Hello my lovely Unveil.Press readers, welcome to my nostalgic world! Here I go with another story of Nostalgia
Nostalgia filled my mind as I stepped into Armapur of Kanpur almost after four decades. I spent the prime of my childhood in Kanpur. We moved out of here in the late 70’s.
The familiar scenes like the canal, the park, the school, the roads, the old government quarters, the Durga Puja celebration ground jogged my memories of my childhood.
My childhood crony, ‘Pappi’, was then still in Kanpur. But I lost my friend in an accident after my visit to Kanpur. It was indeed a painful moment for me, losing a friend after having been spent a wonderful time during my nostalgic trip to Kanpur.
Well, this story could well be a tribute to my childhood friend ‘Pappi’. I might have digressed a little from core of my story. But the memory of ‘Pappi lives on me. Well, let me again focus back on the main story.
I had to toil hard to track him down. I came to know from someone that ‘Pappi lived with his elder brother Ashok, near Milan Mandir in Armapur (Kanpur). In the evening, as soon as my training session at my office ended, I rushed out to meet him with excitement, filling every inch of my mind.
Both of us failed to recognize each other. With the front door of the house kept ajar, I saw a burly built man resting on a chair. As I pushed the door to enter, he stared at me curiously. Thinking him to be Pappi’s elder brother Ashok, I blurted out “Hello, Ashok dada, do you recollect me, call Pappi, let me see if Pappi can recognize me”.
‘My Ashok Dada’, looked bewildered. A stranger sitting beside me was laughing under his sleeves. Why he did so was unraveled when another stranger emerged from the inner room and revealed that the man I was talking to was ‘Pappi’ and the stranger emergedfrom thefrom inner room was Ashok Dada. Thereafter, it goes without saying the outburst of happiness of the re–union of two bosom friends of childhood.
During my week-long stay I was strolling alongside the canal. I remembered my classmate Prabhat, who lived in the quarter beside the canal. But then it was absurd to imagine Prabhat living there now. His father passed away more than a decade ago when I visited Kanpur, and they had to leave the quarter.
Out of my inquisitiveness, I inquired from a local resident I came across while stroling. The gentelman affirmed that Prabhat is now in United States but his elder sister Baby didi, lecurer in a local government college had been allotted the same quarter. She lived with her doctor husband in the same house.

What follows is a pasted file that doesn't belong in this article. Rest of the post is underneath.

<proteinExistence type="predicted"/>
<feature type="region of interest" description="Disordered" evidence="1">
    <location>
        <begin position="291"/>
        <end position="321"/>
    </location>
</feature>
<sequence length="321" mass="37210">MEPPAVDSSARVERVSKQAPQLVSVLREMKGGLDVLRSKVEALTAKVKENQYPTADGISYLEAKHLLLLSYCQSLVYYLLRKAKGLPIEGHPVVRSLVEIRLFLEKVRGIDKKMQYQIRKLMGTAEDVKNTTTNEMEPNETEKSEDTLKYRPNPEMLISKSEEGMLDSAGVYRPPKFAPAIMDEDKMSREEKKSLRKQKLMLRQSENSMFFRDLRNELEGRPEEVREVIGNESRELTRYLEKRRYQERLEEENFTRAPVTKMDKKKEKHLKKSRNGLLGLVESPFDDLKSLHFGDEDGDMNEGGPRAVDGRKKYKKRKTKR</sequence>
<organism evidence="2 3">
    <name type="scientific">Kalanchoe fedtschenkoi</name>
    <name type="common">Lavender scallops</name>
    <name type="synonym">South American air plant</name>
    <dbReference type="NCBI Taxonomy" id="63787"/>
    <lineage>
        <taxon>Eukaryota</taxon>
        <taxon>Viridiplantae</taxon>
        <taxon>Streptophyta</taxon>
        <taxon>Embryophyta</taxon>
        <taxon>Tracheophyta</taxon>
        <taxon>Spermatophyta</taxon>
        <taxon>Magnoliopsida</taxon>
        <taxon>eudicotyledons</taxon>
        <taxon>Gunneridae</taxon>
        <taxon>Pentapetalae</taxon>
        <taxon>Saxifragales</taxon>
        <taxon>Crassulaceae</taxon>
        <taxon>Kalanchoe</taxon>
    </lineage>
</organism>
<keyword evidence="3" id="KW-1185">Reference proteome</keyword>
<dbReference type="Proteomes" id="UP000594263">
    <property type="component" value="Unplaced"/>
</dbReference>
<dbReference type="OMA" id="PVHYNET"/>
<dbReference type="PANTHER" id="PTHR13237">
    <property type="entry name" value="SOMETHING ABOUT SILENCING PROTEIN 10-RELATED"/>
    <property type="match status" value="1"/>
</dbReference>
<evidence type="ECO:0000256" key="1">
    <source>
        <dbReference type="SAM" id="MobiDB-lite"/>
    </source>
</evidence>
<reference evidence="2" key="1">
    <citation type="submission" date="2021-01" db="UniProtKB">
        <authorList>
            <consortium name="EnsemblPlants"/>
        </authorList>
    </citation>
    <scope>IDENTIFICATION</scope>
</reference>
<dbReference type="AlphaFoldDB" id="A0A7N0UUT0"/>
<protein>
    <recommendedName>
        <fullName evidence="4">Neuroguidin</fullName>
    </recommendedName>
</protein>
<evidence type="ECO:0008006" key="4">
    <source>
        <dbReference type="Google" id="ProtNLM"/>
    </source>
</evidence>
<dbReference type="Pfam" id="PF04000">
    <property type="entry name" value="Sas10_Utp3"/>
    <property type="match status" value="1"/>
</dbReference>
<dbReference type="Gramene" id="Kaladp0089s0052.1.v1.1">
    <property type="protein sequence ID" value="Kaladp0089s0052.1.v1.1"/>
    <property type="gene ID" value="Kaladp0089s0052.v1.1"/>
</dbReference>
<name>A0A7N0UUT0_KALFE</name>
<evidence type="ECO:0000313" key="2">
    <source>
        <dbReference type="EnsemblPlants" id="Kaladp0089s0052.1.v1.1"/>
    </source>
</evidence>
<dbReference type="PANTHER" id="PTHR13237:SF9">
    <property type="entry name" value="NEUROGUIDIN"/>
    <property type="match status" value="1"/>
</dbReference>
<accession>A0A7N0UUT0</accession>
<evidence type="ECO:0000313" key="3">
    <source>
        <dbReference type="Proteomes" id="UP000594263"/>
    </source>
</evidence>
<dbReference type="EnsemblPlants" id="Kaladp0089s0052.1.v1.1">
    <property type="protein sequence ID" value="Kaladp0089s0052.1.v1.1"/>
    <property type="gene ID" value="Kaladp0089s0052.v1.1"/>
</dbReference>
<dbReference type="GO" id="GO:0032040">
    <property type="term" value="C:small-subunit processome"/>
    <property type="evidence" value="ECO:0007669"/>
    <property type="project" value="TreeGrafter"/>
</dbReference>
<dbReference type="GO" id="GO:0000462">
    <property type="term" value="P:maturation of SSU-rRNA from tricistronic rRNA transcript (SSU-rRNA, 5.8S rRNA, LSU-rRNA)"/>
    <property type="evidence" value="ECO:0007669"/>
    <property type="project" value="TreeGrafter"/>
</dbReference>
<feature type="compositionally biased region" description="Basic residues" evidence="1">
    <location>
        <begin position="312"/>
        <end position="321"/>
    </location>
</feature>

With excitement and curosity, I knocked the door of the house, a lady in 50’s opened the door, she wrinkled her face to recollect me. To my utter pleasure, she squealed in joy no sooner I refreshed her memory. Stories of bygone days poured into our conversation. She helped me trace Pratima aunt — our teacher at Kasturba kindergarten (‘KKG’) school. In ‘KKG’ school, we address our teacher as aunty
Like Baby Didi, Pratima aunty was delighted to see me after years. She said the school teachers of those days still remembered my sister and me. This was so, as my sister and I were well known in the school for being twins. The next day I visited the school along with Pratima aunty. The school has been elevated to a middle high school now. In those days, it had classes from Nursary to IIIrd Standard . Geeta aunty and Abha aunty were still teaching. When I went to meet ‘Geeta’ Aunty, she was teaching the Sr.KG.
An overjoyed Geta auntie said students do visit their almamater but most of them thought little of their KG school. Then, in a command tone, she asked me if my handwriting had improved. In an honest confession I told her “no”. I studied in KKG school from Nursery to higher class and Geeta Aunty taught me in all classes.
I also went to the classrooms where we studied. The palm (khajoor) tree behind our classroom refused to succumb to the vagaries of weather, even after more than three decades.
Adjacent to it, there was a shop where jaggary (‘gur’ in Hindi) and palm juice were processed. It brought to my mind the owner, who out of fondness for little kids, used to give us free pieces of ‘Khajoor Gur, Pratima auntie told me the shop was closed after the owner’s death.
Watching the kids playing games in the open space in front of their classroms, I wondered how time flew.
Although I visited Kanpur a couple of times later, my first visit to Kanpur was indeed nostalgic and incomparable.